How Long Does a Soldier Have to be MIA Before Designated KIA?

Prisoners of war (POWs) and those missing in action (MIA) share a flag and insignia.

The United States military includes the Air Force, Army, Navy and Marine Corps. While each of these branches has a procedure for conducting memorial services and extending condolences, all follow the same procedures for assigning casualty status.


MIA (missing in action) is a casualty status assigned to active-duty members who have disappeared in the course of performing military service. A continued status of MIA means they have not been identified among the deceased, found or determined to be prisoners of war (POW). A military member can be considered MIA for years. As these individuals have not been declared deceased, their dependent family will continue to receive their benefits, including pay.


To be considered KIA (Killed in Action) a soldier's remains must be positively identified or it must be determined that their remains cannot be recovered (i.e. BNR or Body Not Recovered). If previously MIA, a soldier can be reclassified as KIA if his remains are recovered or investigators conclude he is deceased as a result of performing military service. This does not include soldiers who die as a result of wounds received or old age.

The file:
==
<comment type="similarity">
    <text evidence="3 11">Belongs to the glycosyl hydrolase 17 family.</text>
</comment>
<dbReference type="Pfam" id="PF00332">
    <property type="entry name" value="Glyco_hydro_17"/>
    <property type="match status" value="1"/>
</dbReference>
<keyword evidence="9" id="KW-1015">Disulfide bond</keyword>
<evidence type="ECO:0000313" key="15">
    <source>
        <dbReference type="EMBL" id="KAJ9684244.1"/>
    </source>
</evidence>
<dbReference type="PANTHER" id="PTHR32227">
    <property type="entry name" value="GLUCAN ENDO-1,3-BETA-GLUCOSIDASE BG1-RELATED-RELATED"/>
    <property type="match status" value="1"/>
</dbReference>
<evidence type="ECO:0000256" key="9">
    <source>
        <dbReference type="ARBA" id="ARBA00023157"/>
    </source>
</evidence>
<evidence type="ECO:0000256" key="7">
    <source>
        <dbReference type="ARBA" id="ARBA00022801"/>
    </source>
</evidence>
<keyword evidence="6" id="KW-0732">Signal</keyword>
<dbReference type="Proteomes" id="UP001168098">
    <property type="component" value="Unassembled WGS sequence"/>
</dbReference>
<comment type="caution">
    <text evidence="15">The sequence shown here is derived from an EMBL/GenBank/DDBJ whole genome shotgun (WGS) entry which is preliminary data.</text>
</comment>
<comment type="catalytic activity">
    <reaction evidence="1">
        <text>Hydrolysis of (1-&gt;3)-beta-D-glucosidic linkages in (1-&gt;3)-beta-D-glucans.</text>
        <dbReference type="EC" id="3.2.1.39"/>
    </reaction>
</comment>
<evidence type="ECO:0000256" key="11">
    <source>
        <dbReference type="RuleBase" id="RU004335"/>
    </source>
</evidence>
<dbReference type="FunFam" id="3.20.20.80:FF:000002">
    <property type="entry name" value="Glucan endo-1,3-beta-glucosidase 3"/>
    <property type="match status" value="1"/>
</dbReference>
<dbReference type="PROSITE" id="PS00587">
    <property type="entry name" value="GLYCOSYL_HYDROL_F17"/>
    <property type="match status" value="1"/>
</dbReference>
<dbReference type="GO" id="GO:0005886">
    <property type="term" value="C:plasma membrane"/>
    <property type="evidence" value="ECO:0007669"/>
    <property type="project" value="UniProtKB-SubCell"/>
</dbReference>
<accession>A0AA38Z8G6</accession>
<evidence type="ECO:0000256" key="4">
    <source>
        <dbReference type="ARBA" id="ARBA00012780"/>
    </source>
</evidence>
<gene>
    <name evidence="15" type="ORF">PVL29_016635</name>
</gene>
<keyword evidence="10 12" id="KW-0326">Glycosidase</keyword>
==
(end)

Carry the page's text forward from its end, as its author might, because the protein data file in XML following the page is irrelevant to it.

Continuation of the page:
3 Considerations

While a continued MIA status may bring hope to many, the family of some soldiers suffers from the lack of closure. While the KIA status change may be desirable for emotional and psychological reasons, altering this status for these reasons is not possible. Casualty statuses are set by the military branches as a means of determining continued action (such as negotiations for POWs) and benefits for dependents. Family members can choose to stop receiving pay and other benefits of military status by writing to the applicable branch with a request that all future benefits be held in trust for the soldier.

Sylvia Cini has written informative articles for parents and educators since 2009. Her articles appear on various websites. Cini has worked as a mentor, grief counselor, tutor, recreational leader and school volunteer coordinator. She holds a Bachelor of Arts in psychology from Clark University of Worcester, Massachusetts.